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The people versus the King: Thailand's unprecedented revolt

October 14, 2020. Summarized by summa-bot.

Pro-democracy protesters give the three-finger salute as they march towards Government House during an anti-government rally in Bangkok on October 14, 2020. (Photo by Jack TAYLOR / AFP) (Photo by JACK TAYLOR/AFP via Getty Images)

Thailand's King Maha Vajiralongkorn is facing bold opposition from a new generation of young Thais who are pushing for monarchy reform

The royal mansion is where Thailand's King Maha Vajiralongkorn was born and it's where, as Crown Prince, he accepted the formal invitation to the crown in 2016 following the death of his father, King Bhumibol Adulyadej, which was four years ago on Tuesday.

In recent months, the idea of a sacrosanct monarchy and a King shielded from public scrutiny has been torn apart by a new generation of young Thais, who are openly challenging the powerful institution.

Experts say this week could be a watershed moment for the ongoing protest movement, which is calling for a new constitution, the dissolution of parliament and resignation of Prime Minister Prayut Chan-o-cha, as well as an end of intimidation of government critics.

Protest leaders expect a large turnout Wednesday but there are questions over whether they are pushing too hard for reform of the monarchy, and whether people will come out onto the streets during a sensitive time and October downpours.

"I expect that the government would control this protest very hard," said Punchada Sirivunnabood, associate professor of politics at Mahidol University's Faculty of Social Sciences and Humanities.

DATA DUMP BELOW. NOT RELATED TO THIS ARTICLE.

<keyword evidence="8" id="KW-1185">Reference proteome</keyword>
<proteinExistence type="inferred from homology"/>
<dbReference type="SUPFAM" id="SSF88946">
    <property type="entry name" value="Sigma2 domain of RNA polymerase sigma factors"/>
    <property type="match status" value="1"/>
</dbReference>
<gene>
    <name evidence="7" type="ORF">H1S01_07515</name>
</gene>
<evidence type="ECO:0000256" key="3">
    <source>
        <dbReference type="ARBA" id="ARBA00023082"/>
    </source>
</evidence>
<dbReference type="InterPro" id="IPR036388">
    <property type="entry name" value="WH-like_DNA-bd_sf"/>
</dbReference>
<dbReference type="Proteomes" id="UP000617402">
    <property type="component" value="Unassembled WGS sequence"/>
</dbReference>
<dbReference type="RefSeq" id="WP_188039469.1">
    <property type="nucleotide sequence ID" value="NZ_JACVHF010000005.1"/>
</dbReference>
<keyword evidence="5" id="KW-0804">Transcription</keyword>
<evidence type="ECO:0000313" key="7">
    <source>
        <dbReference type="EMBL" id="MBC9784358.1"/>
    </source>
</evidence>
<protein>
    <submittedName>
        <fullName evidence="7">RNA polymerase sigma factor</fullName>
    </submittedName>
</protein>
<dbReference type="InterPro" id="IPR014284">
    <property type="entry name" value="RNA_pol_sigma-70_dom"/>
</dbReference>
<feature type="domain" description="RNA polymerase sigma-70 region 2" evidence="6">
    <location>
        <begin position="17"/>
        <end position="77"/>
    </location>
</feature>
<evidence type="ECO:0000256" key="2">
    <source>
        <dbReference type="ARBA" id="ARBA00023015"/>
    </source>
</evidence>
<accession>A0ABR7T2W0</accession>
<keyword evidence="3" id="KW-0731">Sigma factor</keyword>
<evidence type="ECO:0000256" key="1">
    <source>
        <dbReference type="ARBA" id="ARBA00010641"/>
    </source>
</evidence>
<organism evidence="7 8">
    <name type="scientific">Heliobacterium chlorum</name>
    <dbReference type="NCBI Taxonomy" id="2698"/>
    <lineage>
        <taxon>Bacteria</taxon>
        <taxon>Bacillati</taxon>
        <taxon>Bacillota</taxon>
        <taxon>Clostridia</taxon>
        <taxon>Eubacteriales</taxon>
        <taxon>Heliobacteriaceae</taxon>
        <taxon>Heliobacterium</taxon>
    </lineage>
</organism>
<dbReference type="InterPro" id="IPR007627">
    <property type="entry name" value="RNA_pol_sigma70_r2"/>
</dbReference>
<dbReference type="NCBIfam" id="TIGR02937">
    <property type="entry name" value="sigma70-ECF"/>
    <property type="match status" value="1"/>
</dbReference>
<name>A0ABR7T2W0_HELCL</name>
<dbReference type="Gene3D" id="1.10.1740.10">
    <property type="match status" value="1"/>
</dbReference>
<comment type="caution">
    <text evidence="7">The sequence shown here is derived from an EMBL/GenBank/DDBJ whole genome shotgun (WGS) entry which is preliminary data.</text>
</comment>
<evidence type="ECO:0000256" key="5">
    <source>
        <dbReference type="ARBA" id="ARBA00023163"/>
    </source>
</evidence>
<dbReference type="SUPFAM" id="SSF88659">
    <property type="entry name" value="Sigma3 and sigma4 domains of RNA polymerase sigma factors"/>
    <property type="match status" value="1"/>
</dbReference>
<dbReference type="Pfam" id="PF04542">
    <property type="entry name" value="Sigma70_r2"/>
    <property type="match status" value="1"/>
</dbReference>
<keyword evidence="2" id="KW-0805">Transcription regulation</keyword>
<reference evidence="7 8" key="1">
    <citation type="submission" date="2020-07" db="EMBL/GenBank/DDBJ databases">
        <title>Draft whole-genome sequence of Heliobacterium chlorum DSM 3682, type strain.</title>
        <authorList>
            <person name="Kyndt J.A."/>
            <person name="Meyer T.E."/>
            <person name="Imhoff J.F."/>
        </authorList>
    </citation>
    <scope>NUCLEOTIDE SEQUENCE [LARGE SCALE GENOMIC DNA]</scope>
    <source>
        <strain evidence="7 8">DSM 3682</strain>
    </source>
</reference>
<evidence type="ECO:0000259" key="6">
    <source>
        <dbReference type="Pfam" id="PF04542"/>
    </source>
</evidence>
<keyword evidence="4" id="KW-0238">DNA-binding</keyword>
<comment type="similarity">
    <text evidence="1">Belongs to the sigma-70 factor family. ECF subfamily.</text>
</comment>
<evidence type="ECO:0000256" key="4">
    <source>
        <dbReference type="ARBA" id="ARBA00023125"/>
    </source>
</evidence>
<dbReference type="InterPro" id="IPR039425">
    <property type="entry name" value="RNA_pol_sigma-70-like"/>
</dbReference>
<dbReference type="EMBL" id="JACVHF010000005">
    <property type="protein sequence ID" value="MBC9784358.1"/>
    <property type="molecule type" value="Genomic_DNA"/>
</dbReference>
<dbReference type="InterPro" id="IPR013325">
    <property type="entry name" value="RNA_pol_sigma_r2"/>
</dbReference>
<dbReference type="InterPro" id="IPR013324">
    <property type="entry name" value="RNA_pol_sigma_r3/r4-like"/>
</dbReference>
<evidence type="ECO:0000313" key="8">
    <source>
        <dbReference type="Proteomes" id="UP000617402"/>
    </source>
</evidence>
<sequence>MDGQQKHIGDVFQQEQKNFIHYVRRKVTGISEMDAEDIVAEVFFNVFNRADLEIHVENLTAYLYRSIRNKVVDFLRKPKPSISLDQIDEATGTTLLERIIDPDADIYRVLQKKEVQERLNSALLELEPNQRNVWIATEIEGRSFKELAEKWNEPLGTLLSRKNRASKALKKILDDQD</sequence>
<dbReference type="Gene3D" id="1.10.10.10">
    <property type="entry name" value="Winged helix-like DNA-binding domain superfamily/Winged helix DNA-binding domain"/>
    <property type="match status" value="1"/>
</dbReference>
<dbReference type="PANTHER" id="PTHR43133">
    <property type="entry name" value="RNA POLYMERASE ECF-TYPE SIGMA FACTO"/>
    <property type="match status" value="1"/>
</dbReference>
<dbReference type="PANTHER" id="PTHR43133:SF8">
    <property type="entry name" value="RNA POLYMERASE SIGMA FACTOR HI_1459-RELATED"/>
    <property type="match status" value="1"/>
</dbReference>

An August 16 protest in Bangkok attracted an estimated 10,000 people and in mid-September thousands came out once again, with protesters laying a plaque near the Grand Palace that read, "Here, the people declare that this place belongs to the people, not the King. "

The root cause of political problems stemmed from this institution, we couldn't just dance around and ignore it anymore more," said Panusaya Sithijirawattanakul, a 21-year-old student who has become a central figure of the new student movement.

The demands included the King being answerable to the constitution, revoking the laws against defaming the monarchy, a new constitution, abolishing royal offices, ousting the military-led government and disbanding the King's royal guards.

Protesters, who say the flailing economy offers them little job prospects, have begun to scrutinize the King's immense wealth and power.

Reform of the monarchy has become an increasingly central demand but the protests are a rallying point for greater democratic freedoms, including LGBTQ and women's rights, as well as education and economic reform.

Panusaya, who helped organize one such protest, said "we were outraged by the decision. "

But Panusaya's protests have attracted worrying attention from authorities and she knows speaking publicly about the monarchy could be dangerous.

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